A* Model answer for genetics in aggression

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Genetics play a major role in all behaviour. The more genetically similar you are to someone, the
higher the likelihood of you displaying the same behaviour, for example aggression. Some argue that
the inheritance of a maladaptive gene (s) is an absolute explanation for aggression, where as other
researchers suggest it is from a biological predisposition (genes) which is encouraged by an
environmental trigger, for example the Social Learning Theory.
Research from Sandberg (1961) identified a genetic difference in males named the XYY Karyotype.
Most individuals have 46 chromosomes (23 from each parent), and it is possible for a male to have an
extra Y chromosome making then XYY. This extra chromosome is strongly linked to aggression.
Research to support the link between XYY Karyotype and aggression come from Court-Brown who
studied a sample of 314 participants. They found that those with the XYY Karyotype were linked to
aggression. Therefore, this supports the influence of genetic factors in particular chromosomes on
aggressive behaviour. Further research to support comes from Cairns who studied mice as a method
of 'selective breeding' to create aggressive males and females in mice. Therefore, this shows
support that aggression can be genetically inherited. Both of these studies increase the reliability of
the theories as consistent result are being achieved between genetics and aggression.
To evaluate this research, it carries animal bias. It is difficult to extrapolate results from animals to
humans due to differences in genetic make-up. Also, animals are driven by instinct where as humans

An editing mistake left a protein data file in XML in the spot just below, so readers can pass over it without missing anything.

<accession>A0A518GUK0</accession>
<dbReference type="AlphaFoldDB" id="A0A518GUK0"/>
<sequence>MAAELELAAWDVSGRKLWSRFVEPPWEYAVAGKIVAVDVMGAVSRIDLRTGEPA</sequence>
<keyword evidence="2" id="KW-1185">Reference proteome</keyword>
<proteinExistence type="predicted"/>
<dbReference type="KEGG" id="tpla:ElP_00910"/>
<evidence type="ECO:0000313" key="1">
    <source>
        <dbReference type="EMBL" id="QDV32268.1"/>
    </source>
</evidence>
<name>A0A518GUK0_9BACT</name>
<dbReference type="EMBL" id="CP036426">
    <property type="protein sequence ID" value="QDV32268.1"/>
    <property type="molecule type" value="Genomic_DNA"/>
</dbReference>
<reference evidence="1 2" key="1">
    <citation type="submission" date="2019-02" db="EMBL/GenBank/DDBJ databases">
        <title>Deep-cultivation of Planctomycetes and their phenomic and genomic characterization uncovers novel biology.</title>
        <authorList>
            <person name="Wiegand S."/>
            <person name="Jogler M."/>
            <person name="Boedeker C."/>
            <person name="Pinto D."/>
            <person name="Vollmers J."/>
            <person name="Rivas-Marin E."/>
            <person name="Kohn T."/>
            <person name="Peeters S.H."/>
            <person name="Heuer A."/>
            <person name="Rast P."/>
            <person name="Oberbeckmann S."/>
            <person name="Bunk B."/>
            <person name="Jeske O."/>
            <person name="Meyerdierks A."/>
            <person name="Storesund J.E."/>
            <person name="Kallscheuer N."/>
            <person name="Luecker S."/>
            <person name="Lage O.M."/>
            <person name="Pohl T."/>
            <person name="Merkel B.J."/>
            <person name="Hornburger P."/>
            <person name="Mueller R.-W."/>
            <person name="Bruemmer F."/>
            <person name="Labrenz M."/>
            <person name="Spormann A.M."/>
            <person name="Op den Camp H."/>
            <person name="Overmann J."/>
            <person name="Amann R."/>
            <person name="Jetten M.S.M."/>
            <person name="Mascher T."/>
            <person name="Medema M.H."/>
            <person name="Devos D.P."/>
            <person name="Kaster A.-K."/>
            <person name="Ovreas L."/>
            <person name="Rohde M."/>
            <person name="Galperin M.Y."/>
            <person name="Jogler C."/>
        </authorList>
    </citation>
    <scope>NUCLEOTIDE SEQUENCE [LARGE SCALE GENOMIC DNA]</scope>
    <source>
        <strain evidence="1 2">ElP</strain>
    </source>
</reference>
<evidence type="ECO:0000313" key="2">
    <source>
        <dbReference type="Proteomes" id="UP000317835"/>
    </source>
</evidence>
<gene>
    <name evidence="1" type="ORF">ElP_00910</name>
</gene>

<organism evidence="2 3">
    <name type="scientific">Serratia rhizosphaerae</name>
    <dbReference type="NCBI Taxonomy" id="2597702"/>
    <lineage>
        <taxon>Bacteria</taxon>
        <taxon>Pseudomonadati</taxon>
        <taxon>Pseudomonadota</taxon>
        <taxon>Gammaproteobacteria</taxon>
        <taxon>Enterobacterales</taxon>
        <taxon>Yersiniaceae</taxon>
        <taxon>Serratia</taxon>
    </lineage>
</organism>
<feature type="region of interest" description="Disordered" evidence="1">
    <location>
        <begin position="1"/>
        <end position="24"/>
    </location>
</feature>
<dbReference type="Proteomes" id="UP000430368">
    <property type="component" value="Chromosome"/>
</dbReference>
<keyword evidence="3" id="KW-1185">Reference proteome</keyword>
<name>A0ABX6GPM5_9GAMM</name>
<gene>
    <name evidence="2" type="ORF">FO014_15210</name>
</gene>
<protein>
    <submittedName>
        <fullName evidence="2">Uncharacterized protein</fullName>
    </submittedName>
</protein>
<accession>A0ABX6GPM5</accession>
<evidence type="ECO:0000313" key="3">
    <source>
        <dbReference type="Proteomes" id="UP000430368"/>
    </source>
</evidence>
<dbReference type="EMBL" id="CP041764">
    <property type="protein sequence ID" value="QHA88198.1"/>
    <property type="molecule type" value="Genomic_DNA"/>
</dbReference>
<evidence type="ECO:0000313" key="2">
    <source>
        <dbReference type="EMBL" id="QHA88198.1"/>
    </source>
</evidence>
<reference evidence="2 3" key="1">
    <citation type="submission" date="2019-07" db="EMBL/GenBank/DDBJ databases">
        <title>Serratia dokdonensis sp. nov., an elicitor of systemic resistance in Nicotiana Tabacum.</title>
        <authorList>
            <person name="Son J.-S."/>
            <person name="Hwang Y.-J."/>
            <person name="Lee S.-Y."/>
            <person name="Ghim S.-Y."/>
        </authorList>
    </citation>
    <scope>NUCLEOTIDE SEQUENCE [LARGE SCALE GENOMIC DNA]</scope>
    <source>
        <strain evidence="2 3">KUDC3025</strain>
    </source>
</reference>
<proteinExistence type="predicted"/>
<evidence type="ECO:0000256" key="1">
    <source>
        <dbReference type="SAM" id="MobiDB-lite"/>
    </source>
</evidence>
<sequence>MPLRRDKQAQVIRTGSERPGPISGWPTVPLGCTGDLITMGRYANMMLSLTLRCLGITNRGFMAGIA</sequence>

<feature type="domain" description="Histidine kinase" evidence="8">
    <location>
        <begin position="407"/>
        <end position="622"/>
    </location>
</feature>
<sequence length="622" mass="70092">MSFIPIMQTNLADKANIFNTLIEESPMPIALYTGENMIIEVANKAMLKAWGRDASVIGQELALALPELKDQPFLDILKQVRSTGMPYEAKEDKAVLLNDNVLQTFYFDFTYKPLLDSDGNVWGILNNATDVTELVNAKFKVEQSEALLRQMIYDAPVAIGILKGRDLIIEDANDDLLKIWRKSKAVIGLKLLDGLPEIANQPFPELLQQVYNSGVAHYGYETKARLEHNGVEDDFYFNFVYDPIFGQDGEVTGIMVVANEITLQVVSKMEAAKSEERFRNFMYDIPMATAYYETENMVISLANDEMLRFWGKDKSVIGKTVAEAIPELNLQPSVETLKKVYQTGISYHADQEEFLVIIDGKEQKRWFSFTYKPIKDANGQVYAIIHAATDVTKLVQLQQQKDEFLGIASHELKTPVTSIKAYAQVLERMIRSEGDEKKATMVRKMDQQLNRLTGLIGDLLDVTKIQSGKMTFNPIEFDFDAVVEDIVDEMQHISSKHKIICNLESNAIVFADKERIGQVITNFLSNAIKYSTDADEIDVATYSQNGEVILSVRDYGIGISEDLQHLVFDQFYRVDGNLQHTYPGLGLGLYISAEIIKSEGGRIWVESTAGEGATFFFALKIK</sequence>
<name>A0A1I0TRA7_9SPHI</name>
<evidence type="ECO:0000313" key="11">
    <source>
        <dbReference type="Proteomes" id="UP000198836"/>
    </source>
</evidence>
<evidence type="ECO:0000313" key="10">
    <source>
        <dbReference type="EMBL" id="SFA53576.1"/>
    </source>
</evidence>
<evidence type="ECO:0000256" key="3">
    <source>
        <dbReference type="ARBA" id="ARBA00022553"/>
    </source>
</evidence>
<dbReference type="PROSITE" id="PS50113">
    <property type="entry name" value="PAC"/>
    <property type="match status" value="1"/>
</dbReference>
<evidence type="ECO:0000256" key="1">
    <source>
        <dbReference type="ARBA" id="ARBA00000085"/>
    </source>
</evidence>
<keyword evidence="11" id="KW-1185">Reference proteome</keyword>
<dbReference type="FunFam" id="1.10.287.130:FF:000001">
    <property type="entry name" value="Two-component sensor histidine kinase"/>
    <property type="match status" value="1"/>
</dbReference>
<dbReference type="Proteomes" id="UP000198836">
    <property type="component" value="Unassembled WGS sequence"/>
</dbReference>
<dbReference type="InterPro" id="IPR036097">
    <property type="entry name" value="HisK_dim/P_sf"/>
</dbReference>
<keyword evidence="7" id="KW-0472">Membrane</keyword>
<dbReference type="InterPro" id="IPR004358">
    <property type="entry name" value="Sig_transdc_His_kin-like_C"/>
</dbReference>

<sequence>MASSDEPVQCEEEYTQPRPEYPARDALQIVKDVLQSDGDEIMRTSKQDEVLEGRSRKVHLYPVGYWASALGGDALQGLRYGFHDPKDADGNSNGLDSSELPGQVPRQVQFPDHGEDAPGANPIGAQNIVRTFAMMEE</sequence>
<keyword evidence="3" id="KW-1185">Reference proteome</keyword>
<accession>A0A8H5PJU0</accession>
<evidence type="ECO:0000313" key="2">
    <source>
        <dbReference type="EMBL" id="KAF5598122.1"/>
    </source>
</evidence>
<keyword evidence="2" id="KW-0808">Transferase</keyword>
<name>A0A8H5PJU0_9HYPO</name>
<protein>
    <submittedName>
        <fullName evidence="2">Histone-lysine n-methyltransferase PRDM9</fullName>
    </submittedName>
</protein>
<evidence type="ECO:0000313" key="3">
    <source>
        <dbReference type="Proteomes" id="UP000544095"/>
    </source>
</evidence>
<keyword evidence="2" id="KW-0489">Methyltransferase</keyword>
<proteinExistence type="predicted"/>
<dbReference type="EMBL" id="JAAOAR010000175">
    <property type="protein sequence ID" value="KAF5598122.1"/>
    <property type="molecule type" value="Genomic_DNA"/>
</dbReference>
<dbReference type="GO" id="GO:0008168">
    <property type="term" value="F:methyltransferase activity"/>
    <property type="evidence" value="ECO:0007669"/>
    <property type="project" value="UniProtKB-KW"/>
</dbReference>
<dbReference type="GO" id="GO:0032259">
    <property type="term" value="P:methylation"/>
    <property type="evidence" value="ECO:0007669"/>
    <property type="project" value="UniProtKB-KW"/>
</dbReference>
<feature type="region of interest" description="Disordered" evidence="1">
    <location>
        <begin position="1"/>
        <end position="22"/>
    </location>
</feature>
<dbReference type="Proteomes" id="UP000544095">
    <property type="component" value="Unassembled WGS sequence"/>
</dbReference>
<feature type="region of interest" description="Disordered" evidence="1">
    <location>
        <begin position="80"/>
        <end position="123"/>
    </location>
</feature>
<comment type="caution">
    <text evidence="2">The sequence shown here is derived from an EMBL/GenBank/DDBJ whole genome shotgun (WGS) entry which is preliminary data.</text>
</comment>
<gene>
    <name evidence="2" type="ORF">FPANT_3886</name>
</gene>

can face legal consequences and therefore use their free will and choose whether to be aggressive
or not. However, others argue that we share enough of the basic physiology and therefore the
research can still be used to support the role of genetics and aggression.
Furthermore, another weakness is that Thailgaard (1984) stated that we cannot conclude that the
XYY Karyotype alone causes increased aggression as the XYY has been linked to other characteristics
such as intelligence. Some researchers have suggested that this genetic defect instead affect
intelligence. A lack of intelligence may result in an individual being more likely to conform, commit
and be convicted of a crime. Therefore, the studies of the XYY and aggression using criminal
populations are misleading and decrease the validity of the genetic explanation to aggression.
A gene responsible for producing a protein called MAOA has been associated with aggressive
behaviour. MAOA regulates serotonin in the brain, and low levels of serotonin are associated with
impulsive and aggressive behaviour. Brunner carried out a study on a Dutch family in which many of
the male members are particularly violent and aggressive, and a large population had been involved
in serious crimes such as arson and rape. These men were found to have abnormally low levels of
MAOA in their bodies, and a defect in this gene was later identified. This led to their aggressive
To evaluate Brunners research, a weakness is that it carries a high gender bias. All participants were
male, therefore they cannot generalise to explain a females response to a MAOA defect as females
may react differently (More verbally aggressive than physically) and this would cause beta bias.
Therefore, this research can only offer partial support for the genetic explanation of aggression.
Furthermore, another weakness is that it could be that the unusual aggressive behaviour is now an
expectation of the Dutch family through Social Learning Theory or the self-fulfilling prophecy

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This suggests that members of the family
may just be living up to the expectation of the aggressive label rather than just acting aggressively
due to genetic causes.
Adoption studies have also investigated the role of genetics in aggression. A study by Hutchings et al
with over 14,000 adoptions in Denmark found that a significant number of adopted boys with
criminal convictions had biological parents (mainly the father) who also had a criminal conviction,
showing a genetic link to aggression.…read more


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